“Every morning, Pastor Claudio leads the school in a daily devotional.
“We use the Bob Jones University curriculum,” he says.
The pastor says that two-thirds of the students probably would benefit from special education, but the school has no trained special education staff. Indeed, teachers in voucher schools don’t need teaching certification. Instead of special education, the children get tutors–college kids and volunteers from the church. In the middle school science class, a sign on the wall says, “In the beginning God created the Heavens and the Earth—Genesis 1:1” a poster in the hallway says: “God can see your heart and he knows that it is wicked.”
The school will double in size this fall when it enrolls 200 students from Myanmar who don’t speak English.
“The latest battle of the mad grandmas is against new laws that would force the sale of public school buildings to private school operators.
“The public schools are just being raped,” says Hicks. “A lot of schools no longer have gym, no longer have art, language, higher math. Schools don’t have the money because they’re sticking money in charter schools and vouchers, which are businesses.”
“In Milwaukee, eighth graders are attending what purports to be a public school to study science and learn creationism.
“Third graders are absorbing a strange home brew of art, finance, and bible passages.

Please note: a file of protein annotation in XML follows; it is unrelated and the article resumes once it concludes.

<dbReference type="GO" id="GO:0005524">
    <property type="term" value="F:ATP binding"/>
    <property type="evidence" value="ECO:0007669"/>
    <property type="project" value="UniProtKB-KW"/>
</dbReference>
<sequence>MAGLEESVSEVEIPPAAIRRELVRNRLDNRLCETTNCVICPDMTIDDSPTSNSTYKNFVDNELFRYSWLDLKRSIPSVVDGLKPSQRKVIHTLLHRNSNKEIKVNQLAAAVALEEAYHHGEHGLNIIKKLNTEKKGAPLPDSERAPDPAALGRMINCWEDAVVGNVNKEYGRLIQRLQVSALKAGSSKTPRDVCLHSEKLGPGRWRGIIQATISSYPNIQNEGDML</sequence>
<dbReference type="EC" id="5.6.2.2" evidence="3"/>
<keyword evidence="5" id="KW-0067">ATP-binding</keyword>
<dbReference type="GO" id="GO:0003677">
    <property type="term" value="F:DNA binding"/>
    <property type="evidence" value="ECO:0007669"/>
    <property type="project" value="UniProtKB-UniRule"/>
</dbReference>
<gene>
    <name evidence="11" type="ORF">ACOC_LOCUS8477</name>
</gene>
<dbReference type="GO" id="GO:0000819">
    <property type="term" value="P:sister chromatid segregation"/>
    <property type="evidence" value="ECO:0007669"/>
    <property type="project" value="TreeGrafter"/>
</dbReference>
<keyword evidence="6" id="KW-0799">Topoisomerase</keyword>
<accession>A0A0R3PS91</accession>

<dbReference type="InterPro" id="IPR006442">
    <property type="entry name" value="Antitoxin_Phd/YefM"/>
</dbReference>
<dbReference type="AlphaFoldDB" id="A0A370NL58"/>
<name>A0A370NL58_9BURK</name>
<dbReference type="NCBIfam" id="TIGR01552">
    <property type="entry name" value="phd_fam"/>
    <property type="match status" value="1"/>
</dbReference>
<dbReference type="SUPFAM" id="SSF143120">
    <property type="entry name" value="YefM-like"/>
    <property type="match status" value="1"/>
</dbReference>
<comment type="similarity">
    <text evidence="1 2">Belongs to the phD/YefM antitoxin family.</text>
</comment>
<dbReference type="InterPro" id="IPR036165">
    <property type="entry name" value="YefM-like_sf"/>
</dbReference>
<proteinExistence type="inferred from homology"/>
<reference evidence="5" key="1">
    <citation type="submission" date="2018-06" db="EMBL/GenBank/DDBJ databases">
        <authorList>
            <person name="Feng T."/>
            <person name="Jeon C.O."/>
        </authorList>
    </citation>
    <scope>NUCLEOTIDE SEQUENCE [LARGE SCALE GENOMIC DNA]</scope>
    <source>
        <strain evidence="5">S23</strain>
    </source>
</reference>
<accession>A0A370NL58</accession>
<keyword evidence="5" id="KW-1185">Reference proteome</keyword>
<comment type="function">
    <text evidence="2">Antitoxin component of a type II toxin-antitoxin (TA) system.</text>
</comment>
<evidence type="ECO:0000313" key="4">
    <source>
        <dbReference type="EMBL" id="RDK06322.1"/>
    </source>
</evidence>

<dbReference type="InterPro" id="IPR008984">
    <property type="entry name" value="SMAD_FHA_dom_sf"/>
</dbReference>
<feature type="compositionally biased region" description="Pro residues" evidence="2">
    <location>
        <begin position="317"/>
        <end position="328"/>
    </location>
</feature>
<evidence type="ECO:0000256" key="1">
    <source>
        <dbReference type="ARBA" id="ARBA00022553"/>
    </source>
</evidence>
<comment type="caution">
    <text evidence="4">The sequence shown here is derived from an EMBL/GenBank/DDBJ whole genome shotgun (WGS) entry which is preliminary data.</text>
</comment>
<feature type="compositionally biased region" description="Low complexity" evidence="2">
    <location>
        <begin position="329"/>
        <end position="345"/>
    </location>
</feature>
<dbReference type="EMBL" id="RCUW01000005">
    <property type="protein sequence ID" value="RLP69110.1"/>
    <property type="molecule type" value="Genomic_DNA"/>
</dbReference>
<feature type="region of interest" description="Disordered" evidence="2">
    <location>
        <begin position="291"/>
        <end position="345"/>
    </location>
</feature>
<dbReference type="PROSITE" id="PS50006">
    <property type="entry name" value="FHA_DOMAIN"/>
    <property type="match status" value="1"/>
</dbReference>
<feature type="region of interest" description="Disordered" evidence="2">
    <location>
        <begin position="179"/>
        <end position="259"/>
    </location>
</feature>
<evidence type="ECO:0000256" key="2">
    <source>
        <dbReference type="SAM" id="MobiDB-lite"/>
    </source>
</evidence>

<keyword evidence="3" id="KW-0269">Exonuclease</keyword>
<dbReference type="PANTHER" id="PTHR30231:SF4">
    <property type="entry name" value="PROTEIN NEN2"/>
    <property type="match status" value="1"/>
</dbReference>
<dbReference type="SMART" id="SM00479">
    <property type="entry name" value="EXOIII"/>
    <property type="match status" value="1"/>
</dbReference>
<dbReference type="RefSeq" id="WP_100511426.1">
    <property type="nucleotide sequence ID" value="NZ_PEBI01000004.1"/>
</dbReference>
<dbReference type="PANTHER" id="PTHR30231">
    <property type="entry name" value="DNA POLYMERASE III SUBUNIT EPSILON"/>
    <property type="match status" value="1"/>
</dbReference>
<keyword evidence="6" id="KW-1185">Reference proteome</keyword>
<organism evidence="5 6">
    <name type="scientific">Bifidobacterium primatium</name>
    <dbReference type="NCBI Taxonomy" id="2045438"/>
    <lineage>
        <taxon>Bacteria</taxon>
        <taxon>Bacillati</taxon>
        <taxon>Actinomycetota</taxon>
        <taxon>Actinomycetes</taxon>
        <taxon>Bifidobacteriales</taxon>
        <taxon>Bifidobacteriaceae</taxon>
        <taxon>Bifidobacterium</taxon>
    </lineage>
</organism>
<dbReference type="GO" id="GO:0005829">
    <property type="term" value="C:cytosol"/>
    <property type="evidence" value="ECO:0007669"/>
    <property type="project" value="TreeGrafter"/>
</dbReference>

“Immigrant children straight from refugee camps in Myanmar are landing in a school that looks like a refugee center, to be immersed in English and a harsh religious ideology that teaches them that their hearts are wicked.
“All of this is supported by the public with tax dollars.
“It looks like the end of society.”
Ruth Conniff’s reporting is persuasive evidence that the once strong belief in separation of church and state was sensible protection for the common school system. Now that the wall of separation has been penetrated, all manner of Bible schools are getting public dollars. Does anyone believe that the children of Milwaukee are better served in these schools than in the public schools? And what remains of public education when children are withdrawn to attend voucher schools and charter schools?
Can anyone honestly say that the children in these publicly-supported voucher schools are getting a good education that prepares them for college and careers in the 21st century?